The fallout from last week’s Royal Wedding shares the focus in this week’s episode with Daenerys setting her sights on Meereen and the escalating struggle at the Wall. Check out our book reader’s recap below, and share your thoughts in the comments section!
Spoiler Note: This post is for those who have read the A Song of Ice and Fire series. As such the post itself and the comments will contain spoilers. If you haven’t read the books yet, you can discuss this episode in our non-book-reader recap. Thanks!
Viewers dive into the aftermath of the fatal Royal Wedding immediately this week with chaos breaking out as the king lies dead in his mother’s arms. Dontos, the knight-turned-fool, escorts Sansa Stark through the streets of King’s Landing to the water, saving her from arrest. Upon reaching their destination, however, Sansa realizes her savior is not as gallant as she had thought; he delivers her to Littlefinger and she learns the fool was helping her only for the promise of 10,000 golden dragons. Littlefinger pays the deceitful fool for his efforts with a crossbow bolt to the face. Even the necklace he presented her with was false, created by Littlefinger, and he crushes the “gems” to prove that point.
In King’s Landing, the nobility are still reeling from King Joffrey’s death. Margaery Tyrell ponders her troubled marital history, with two dead husbands to her name. The Queen of Thorns offers her wisdom and memories of her own late husband, and assures Margaery that “the next one” will be easier.
Last week it was the site of a wedding, this week a wake. Prince Tommen and his mother Cersei mourn in the Great Sept of Baelor with Joffrey’s corpse laid out. Tommen, understanding now that he will be king, is being educated by their grandfather Tywin about the history of good kings of Westeros, and where they went wrong. As the older man leads the prince out to continue their discussion including his marital obligations, Jaime enters, dismisses the guards, and joins Cersei.
She weeps and blames Tyrion for her son’s murder, pleading for their brother to be found and killed. Jaime comforts and kisses her, but Cersei pushes him away. Jaime forces himself on her, with her refusing and insisting “Not here, it isn’t right,” but he doesn’t stop.
Continuing their adventure through the Riverlands, Arya and the Hound discuss their future, with the girl considering Braavos (the Essos home of Syrio Forel and Jaqen H’ghar) and the Hound thinking about a career in the Second Sons. They encounter a farmer and his daughter, and accept their hospitality. They learn during dinner that the common folk are calling the slaughter at the Twins “the Red Wedding”- and that the farmer is hoarding some silver. Before leaving the farmer’s home the next day, the Hound robs them, violating guest right, despite Arya’s vehement protests.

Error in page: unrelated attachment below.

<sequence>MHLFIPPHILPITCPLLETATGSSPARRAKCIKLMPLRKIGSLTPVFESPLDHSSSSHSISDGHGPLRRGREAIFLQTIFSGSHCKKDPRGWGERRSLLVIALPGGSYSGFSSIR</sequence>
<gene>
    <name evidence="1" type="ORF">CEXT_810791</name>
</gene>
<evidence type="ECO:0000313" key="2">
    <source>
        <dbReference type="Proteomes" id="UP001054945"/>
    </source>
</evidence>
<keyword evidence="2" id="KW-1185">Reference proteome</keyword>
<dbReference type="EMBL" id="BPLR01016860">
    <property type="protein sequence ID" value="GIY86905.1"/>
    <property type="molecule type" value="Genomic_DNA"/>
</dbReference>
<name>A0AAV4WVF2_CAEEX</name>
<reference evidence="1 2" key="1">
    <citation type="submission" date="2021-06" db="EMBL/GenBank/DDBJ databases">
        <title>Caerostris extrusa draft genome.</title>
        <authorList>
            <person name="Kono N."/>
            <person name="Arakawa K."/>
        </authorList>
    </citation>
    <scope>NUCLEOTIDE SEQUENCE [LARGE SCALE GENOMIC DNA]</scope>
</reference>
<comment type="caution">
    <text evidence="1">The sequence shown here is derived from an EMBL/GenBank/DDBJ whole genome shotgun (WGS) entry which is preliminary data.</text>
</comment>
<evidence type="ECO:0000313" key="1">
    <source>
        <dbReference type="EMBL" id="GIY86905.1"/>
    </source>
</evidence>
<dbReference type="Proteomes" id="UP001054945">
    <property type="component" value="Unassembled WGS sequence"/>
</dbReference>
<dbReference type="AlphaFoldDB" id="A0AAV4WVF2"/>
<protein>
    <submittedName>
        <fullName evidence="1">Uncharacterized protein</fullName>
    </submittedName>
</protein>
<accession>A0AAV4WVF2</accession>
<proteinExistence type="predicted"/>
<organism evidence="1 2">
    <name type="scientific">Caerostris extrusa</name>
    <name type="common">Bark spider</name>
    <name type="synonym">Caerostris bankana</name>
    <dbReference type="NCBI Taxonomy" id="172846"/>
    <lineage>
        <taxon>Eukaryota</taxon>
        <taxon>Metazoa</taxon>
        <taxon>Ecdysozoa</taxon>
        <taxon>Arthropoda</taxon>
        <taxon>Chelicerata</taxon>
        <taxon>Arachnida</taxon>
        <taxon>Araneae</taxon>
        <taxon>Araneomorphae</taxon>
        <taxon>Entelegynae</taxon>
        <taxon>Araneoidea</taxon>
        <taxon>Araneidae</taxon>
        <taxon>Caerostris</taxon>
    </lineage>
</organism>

At the Wall, Sam is having his own troubles, with his brothers refusing to believe he killed a White Walker, and Alliser Thorne scornfully nicknaming him “Sam the Slayer.” He’s also jealous over Gilly and her presence at Castle Black; he’s worried about her remaining in a castle full of rapers, and men lying awake all night thinking about her. Gilly wonders if Sam is among those who think of her at night, and he can’t bring himself to admit his feelings for her, beyond being worried.
Stannis shares with Davos the news of Joffrey’s murder, but is not as pleased as one would expect, believing that using Gendry’s bastard blood is preventing him from being able to capitalize on the king’s passing. Davos comes up with a new plan: they need soldiers to win the war, so they should hire a mercenary company. However lack of funds is an issue. It’s during a visit with Princess Shireen that Davos comes up with a solution. Spotting a book about the First Swords of Braavos, he realizes that there is a way to secure the money: the Iron Bank of Braavos.
Back in the North near the Wall, Sam has decided that a solution to the problem of Gilly’s safety will be finding her a new home in Mole’s Town. The brothel in the town near the Wall is willing to employ her to help out the prostitutes with cleaning and caring for their children, though the madam offers Gilly other work as well. Sam insists, “NO other work,” and Gilly will remain in Mole’s Town for the time being. She feels Sam is doing what’s best for him, not her, and the two part ways unhappily.